(Yes, there is a method to my madness. I’ve even added three incredible knives to the kitchen this way, thank you Tiffiny, Tee and Dennis.)
When Chris cooks, I usually request his chicken thighs. They are, simply put, The. Best. Chicken. Thighs. Ever. Chris makes light of this in his recipe below, but don’t let him fool you. I am not being overly hyperbolic here. It’s the truth.
BEST. CHICKEN. THIGHS. EVER.
So without further rambling on my part, here is Chris (with a couple of italicized asides from me):
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Oh my, do I love salad. Of all kinds. Cobb Salad, Antipasto Salad (coming soon), Cole Slaw, Greek Salad, Salad Nicoise, Panzanella (OMG), Tabbouleh, Caprese… I can’t get enough. And while my ‘last meal’ would probably include a Caesar Salad, ultimately my favorite salad is a green salad. Of a very specific kind.
Green Salad ingredients
One reason I love green salad is that I love lettuce. Love. It. Basically, I’m a rabbit. Years ago I saw my dear friend Tanja eating lettuce out of a bag like potato chips and I thought, ‘Yep, that’s another reason why we are such good friends.” Crispy, crunchy heaven, that lettuce. The basis for all green salad.
The term green salad, however, can conjure an image of a pitiful scattering of withered lettuce served for free before something better arrives. As the late great comedian John Pinette said, “Salad is not food. Salad comes before food. Salad is a promissory note that food will soon arrive. If my brain sees a salad it says ‘Something good is going to happen soon, wait right here.'” This might be true at a low-rent diner but it misses the genius of an amazing green salad.
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Ingredients for a fresh summer pasta
My favorite season is Fall for a variety of reasons, not least of which is I look best in fall clothes and it’s all about me. Summer is wonderful, however, because summer means fresh vegetables everywhere. If a bounty of fresh veg doesn’t mean happiness to you, you haven’t been served vegetables the right way.
I have a good friend who refused to eat vegetables, no matter how I served them. Only after years of cajoling did I convince her to try some of mine. She is now a vegetable freak, she can’t get enough. One night she finally explained, “My mom used to take broccoli and boil it until it was white. That’s how she cooked all our vegetables. I thought that was how vegetables tasted!”
Makes me want to weep for vegetable haters everywhere.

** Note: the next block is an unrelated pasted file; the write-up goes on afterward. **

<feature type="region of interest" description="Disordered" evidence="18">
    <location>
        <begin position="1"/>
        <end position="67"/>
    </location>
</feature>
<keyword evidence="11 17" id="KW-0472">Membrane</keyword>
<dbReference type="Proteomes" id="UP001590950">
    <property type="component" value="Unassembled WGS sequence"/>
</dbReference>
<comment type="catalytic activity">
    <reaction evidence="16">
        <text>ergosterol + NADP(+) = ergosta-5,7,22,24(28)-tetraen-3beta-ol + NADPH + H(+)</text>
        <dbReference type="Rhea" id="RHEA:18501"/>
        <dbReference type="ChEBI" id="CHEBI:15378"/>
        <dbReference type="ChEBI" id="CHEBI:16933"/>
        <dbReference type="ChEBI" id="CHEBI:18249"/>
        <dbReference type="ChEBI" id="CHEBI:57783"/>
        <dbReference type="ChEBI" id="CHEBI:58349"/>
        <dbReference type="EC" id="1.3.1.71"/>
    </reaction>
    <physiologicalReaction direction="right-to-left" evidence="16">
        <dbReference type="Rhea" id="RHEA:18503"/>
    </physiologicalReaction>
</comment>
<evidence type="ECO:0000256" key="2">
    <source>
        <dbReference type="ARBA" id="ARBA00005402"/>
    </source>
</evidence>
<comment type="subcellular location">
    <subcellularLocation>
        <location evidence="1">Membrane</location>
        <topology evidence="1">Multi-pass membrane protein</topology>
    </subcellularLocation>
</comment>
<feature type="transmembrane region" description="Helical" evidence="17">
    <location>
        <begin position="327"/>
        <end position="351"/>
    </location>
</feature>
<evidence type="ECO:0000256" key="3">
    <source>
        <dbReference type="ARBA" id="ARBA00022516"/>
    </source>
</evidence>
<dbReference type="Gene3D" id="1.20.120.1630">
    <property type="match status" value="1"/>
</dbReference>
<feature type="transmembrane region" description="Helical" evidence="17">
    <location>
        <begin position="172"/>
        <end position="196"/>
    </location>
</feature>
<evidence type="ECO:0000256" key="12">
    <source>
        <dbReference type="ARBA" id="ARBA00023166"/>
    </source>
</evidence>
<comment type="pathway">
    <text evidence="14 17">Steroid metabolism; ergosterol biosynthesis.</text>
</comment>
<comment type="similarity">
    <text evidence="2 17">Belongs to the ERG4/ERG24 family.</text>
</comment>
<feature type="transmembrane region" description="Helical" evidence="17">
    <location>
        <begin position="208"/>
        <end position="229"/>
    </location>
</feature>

While we covered a great way to cook vegetables in an earlier post about roasting (Sunday Night Vegetable Roast) another of my favorite ways to eat fresh vegetables is with pasta. In the fall when not in season, roasted vegetables are a wonderful combination with pasta. But when you have vegetables fresh off the vine, there’s no need even to cook them! Trust me on this.
It seems odd posting about winter dishes when it’s almost 90 degrees outside and looks like this:
Ah, Southern California!
Whatever the temperature, it is still winter and for most of the country, a soul-warming bowl of goodness is a perfect dinner. Actually, this kind of dinner sounds wonderful to me even when it’s 90 degrees out.
ingredients for winter risotto
Risotto used to make me nervous. I read over and over that it was very difficult, that you have to stir it constantly, never leaving the stove; if you look away for a nanosecond, it’s ruined. Oh and chances are whatever you do, you will ruin it.
Total BS. Risotto is pretty easy to make. You do not have to stir it continually or even watch it constantly. True, this isn’t stew which you can leave for hours and never look in the pot but you can be in the kitchen doing other things and not be scared your risotto will get messed up. I assure you: once you make a risotto, you will make it over and over again. You probably already have on hand what you need to make a basic risotto, the variations from the basic recipe are almost infinite and risotto tastes so damn good! It’s also great to learn because this dish is a perfect meal any time of year. Spring and Summer risottos, for instance, with fresh vegetables from the garden or the Farmer’s Market are divine.
Let me then give you a wonderful recipe. But first, a few notes on my winter risotto: